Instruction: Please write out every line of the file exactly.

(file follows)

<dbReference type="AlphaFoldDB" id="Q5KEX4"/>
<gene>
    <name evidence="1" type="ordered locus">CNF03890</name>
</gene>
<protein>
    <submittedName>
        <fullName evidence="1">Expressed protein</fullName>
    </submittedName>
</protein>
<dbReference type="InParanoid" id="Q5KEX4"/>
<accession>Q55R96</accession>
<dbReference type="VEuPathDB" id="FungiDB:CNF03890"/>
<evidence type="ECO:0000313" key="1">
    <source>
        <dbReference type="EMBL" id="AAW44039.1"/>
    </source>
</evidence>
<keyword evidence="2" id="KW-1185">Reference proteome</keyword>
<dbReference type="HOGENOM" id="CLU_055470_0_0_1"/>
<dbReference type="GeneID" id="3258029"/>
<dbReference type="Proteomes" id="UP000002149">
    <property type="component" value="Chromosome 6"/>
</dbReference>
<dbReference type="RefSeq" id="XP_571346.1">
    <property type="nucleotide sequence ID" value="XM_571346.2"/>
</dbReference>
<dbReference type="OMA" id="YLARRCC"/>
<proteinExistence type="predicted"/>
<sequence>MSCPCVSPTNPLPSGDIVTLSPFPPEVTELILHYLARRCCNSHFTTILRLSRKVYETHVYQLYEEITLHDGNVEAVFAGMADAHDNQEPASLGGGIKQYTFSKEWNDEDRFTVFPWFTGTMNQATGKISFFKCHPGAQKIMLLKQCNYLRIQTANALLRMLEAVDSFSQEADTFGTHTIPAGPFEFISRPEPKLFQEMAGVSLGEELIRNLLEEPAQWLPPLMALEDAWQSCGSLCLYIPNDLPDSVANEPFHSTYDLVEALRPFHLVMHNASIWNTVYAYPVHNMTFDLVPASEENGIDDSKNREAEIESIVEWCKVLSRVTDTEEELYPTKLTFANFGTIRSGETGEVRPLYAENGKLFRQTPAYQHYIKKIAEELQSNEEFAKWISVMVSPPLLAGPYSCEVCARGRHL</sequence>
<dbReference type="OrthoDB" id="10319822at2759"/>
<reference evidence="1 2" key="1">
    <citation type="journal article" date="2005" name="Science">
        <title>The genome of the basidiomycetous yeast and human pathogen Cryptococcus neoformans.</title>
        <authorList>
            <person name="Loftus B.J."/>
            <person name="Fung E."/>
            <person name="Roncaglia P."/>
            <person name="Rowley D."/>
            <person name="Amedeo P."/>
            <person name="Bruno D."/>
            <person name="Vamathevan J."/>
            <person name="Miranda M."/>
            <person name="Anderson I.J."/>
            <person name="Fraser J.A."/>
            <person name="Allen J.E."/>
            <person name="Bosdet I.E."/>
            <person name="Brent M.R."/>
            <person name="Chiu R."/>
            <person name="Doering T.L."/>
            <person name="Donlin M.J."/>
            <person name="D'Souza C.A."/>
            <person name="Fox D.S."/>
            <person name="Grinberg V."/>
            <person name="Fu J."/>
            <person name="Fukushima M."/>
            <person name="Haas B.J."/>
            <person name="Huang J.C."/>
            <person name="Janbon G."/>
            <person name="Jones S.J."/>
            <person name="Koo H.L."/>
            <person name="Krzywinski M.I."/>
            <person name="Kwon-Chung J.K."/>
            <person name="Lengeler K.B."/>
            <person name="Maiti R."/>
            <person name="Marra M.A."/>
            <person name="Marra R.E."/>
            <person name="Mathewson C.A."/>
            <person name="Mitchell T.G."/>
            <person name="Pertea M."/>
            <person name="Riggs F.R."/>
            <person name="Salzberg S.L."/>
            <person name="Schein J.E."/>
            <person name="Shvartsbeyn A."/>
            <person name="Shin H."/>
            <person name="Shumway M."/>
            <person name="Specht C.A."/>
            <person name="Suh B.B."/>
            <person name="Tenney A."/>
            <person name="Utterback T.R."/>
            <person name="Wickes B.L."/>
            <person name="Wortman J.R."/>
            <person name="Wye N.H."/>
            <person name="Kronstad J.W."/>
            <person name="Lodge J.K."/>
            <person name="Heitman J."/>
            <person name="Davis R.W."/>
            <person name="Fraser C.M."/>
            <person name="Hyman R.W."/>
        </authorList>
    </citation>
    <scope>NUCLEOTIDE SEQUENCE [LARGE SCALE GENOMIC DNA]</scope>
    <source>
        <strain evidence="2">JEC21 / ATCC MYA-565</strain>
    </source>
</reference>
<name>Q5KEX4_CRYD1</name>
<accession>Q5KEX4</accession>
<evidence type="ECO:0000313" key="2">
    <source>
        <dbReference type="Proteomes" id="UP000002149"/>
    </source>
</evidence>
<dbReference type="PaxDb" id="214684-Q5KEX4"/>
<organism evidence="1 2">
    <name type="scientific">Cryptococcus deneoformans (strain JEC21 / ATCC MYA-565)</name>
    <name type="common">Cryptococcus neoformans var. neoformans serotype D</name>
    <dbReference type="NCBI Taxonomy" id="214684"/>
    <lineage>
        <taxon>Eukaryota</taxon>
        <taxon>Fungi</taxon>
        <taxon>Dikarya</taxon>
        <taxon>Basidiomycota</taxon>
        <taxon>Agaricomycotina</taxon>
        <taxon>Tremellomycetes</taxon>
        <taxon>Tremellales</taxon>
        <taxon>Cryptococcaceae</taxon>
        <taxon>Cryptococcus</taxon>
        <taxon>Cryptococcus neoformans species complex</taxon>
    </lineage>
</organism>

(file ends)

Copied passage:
<dbReference type="AlphaFoldDB" id="Q5KEX4"/>
<gene>
    <name evidence="1" type="ordered locus">CNF03890</name>
</gene>
<protein>
    <submittedName>
        <fullName evidence="1">Expressed protein</fullName>
    </submittedName>
</protein>
<dbReference type="InParanoid" id="Q5KEX4"/>
<accession>Q55R96</accession>
<dbReference type="VEuPathDB" id="FungiDB:CNF03890"/>
<evidence type="ECO:0000313" key="1">
    <source>
        <dbReference type="EMBL" id="AAW44039.1"/>
    </source>
</evidence>
<keyword evidence="2" id="KW-1185">Reference proteome</keyword>
<dbReference type="HOGENOM" id="CLU_055470_0_0_1"/>
<dbReference type="GeneID" id="3258029"/>
<dbReference type="Proteomes" id="UP000002149">
    <property type="component" value="Chromosome 6"/>
</dbReference>
<dbReference type="RefSeq" id="XP_571346.1">
    <property type="nucleotide sequence ID" value="XM_571346.2"/>
</dbReference>
<dbReference type="OMA" id="YLARRCC"/>
<proteinExistence type="predicted"/>
<sequence>MSCPCVSPTNPLPSGDIVTLSPFPPEVTELILHYLARRCCNSHFTTILRLSRKVYETHVYQLYEEITLHDGNVEAVFAGMADAHDNQEPASLGGGIKQYTFSKEWNDEDRFTVFPWFTGTMNQATGKISFFKCHPGAQKIMLLKQCNYLRIQTANALLRMLEAVDSFSQEADTFGTHTIPAGPFEFISRPEPKLFQEMAGVSLGEELIRNLLEEPAQWLPPLMALEDAWQSCGSLCLYIPNDLPDSVANEPFHSTYDLVEALRPFHLVMHNASIWNTVYAYPVHNMTFDLVPASEENGIDDSKNREAEIESIVEWCKVLSRVTDTEEELYPTKLTFANFGTIRSGETGEVRPLYAENGKLFRQTPAYQHYIKKIAEELQSNEEFAKWISVMVSPPLLAGPYSCEVCARGRHL</sequence>
<dbReference type="OrthoDB" id="10319822at2759"/>
<reference evidence="1 2" key="1">
    <citation type="journal article" date="2005" name="Science">
        <title>The genome of the basidiomycetous yeast and human pathogen Cryptococcus neoformans.</title>
        <authorList>
            <person name="Loftus B.J."/>
            <person name="Fung E."/>
            <person name="Roncaglia P."/>
            <person name="Rowley D."/>
            <person name="Amedeo P."/>
            <person name="Bruno D."/>
            <person name="Vamathevan J."/>
            <person name="Miranda M."/>
            <person name="Anderson I.J."/>
            <person name="Fraser J.A."/>
            <person name="Allen J.E."/>
            <person name="Bosdet I.E."/>
            <person name="Brent M.R."/>
            <person name="Chiu R."/>
            <person name="Doering T.L."/>
            <person name="Donlin M.J."/>
            <person name="D'Souza C.A."/>
            <person name="Fox D.S."/>
            <person name="Grinberg V."/>
            <person name="Fu J."/>
            <person name="Fukushima M."/>
            <person name="Haas B.J."/>
            <person name="Huang J.C."/>
            <person name="Janbon G."/>
            <person name="Jones S.J."/>
            <person name="Koo H.L."/>
            <person name="Krzywinski M.I."/>
            <person name="Kwon-Chung J.K."/>
            <person name="Lengeler K.B."/>
            <person name="Maiti R."/>
            <person name="Marra M.A."/>
            <person name="Marra R.E."/>
            <person name="Mathewson C.A."/>
            <person name="Mitchell T.G."/>
            <person name="Pertea M."/>
            <person name="Riggs F.R."/>
            <person name="Salzberg S.L."/>
            <person name="Schein J.E."/>
            <person name="Shvartsbeyn A."/>
            <person name="Shin H."/>
            <person name="Shumway M."/>
            <person name="Specht C.A."/>
            <person name="Suh B.B."/>
            <person name="Tenney A."/>
            <person name="Utterback T.R."/>
            <person name="Wickes B.L."/>
            <person name="Wortman J.R."/>
            <person name="Wye N.H."/>
            <person name="Kronstad J.W."/>
            <person name="Lodge J.K."/>
            <person name="Heitman J."/>
            <person name="Davis R.W."/>
            <person name="Fraser C.M."/>
            <person name="Hyman R.W."/>
        </authorList>
    </citation>
    <scope>NUCLEOTIDE SEQUENCE [LARGE SCALE GENOMIC DNA]</scope>
    <source>
        <strain evidence="2">JEC21 / ATCC MYA-565</strain>
    </source>
</reference>
<name>Q5KEX4_CRYD1</name>
<accession>Q5KEX4</accession>
<evidence type="ECO:0000313" key="2">
    <source>
        <dbReference type="Proteomes" id="UP000002149"/>
    </source>
</evidence>
<dbReference type="PaxDb" id="214684-Q5KEX4"/>
<organism evidence="1 2">
    <name type="scientific">Cryptococcus deneoformans (strain JEC21 / ATCC MYA-565)</name>
    <name type="common">Cryptococcus neoformans var. neoformans serotype D</name>
    <dbReference type="NCBI Taxonomy" id="214684"/>
    <lineage>
        <taxon>Eukaryota</taxon>
        <taxon>Fungi</taxon>
        <taxon>Dikarya</taxon>
        <taxon>Basidiomycota</taxon>
        <taxon>Agaricomycotina</taxon>
        <taxon>Tremellomycetes</taxon>
        <taxon>Tremellales</taxon>
        <taxon>Cryptococcaceae</taxon>
        <taxon>Cryptococcus</taxon>
        <taxon>Cryptococcus neoformans species complex</taxon>
    </lineage>
</organism>